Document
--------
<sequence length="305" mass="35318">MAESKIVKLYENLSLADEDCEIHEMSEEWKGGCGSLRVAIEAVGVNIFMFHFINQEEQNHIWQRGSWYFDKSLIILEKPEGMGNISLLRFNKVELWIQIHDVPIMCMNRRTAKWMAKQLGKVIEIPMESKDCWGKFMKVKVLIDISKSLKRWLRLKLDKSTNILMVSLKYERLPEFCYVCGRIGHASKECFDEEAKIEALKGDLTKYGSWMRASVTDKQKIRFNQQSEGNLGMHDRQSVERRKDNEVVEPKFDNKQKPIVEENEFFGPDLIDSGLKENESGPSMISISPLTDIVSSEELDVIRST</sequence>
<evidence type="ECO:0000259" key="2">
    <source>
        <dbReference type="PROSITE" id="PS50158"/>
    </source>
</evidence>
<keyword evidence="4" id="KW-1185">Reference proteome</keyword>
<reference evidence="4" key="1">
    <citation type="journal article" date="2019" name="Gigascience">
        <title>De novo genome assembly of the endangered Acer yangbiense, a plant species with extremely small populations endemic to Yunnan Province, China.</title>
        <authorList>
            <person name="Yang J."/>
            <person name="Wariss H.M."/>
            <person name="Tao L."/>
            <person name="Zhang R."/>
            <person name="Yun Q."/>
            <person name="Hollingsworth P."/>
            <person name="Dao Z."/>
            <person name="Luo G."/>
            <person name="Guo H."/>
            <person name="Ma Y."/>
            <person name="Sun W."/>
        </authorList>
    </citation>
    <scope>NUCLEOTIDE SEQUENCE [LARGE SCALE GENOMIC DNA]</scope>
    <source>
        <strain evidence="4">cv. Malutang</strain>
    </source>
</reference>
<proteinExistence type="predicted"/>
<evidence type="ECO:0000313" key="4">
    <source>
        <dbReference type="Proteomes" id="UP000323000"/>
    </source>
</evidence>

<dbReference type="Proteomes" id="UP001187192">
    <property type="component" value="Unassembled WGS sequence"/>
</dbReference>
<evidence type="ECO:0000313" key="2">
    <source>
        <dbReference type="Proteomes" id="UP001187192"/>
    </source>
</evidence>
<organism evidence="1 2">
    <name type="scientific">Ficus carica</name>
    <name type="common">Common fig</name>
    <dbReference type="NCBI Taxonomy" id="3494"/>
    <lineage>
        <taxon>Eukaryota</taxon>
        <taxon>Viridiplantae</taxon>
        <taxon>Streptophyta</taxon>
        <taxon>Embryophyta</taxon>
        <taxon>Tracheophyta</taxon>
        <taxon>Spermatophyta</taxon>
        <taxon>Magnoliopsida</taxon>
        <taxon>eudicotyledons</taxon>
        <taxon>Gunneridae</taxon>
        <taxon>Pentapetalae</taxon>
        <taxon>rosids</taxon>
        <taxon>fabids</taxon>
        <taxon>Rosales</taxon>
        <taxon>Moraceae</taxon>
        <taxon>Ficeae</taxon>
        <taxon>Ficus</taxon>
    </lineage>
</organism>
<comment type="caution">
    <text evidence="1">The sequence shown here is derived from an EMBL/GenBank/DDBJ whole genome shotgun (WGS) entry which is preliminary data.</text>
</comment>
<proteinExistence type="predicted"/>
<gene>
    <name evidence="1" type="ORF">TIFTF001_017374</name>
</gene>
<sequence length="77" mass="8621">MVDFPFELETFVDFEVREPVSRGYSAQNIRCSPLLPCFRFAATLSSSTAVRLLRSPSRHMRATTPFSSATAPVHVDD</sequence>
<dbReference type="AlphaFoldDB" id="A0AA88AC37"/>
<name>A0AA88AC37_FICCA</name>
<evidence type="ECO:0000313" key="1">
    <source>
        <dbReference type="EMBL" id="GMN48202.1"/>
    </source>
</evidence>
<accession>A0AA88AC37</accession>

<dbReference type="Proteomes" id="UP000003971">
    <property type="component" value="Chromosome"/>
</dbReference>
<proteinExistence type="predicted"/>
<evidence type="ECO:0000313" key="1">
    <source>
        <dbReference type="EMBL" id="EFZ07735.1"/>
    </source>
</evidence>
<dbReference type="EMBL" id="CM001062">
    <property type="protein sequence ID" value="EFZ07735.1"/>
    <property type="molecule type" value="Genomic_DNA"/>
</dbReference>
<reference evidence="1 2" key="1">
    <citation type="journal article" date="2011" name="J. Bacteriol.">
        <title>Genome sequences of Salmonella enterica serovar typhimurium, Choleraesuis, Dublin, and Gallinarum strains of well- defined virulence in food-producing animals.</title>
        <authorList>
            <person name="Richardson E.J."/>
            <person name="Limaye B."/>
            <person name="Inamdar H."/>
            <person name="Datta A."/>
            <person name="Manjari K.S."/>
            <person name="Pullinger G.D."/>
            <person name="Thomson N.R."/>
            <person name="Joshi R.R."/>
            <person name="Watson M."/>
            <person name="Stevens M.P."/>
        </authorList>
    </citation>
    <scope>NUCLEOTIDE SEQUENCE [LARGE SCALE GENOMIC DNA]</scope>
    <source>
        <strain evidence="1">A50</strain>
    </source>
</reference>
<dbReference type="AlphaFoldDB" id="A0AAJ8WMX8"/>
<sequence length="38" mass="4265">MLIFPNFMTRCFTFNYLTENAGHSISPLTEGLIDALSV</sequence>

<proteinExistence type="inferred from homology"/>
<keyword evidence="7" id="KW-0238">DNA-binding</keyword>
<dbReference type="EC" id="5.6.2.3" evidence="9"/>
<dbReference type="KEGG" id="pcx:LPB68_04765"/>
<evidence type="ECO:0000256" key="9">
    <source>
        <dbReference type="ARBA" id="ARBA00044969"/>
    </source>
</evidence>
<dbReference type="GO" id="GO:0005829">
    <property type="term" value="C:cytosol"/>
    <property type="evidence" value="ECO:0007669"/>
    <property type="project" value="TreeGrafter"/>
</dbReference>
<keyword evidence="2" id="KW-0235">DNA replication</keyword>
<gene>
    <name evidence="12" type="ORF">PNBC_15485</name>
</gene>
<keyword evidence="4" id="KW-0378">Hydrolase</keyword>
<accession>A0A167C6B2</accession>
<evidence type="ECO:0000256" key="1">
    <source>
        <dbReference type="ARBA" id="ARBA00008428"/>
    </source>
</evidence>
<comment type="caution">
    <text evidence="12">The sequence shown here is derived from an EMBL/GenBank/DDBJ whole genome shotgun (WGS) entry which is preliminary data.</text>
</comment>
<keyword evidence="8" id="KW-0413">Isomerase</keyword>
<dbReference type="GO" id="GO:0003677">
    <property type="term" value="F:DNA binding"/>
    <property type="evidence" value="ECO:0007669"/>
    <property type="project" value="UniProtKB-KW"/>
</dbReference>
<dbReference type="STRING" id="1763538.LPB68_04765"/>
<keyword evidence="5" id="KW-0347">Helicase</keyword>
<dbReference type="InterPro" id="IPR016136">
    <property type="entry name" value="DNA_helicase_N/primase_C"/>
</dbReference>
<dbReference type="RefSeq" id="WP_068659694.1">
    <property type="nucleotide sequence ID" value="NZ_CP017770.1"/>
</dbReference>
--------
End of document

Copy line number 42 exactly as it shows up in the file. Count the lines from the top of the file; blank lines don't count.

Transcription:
    </source>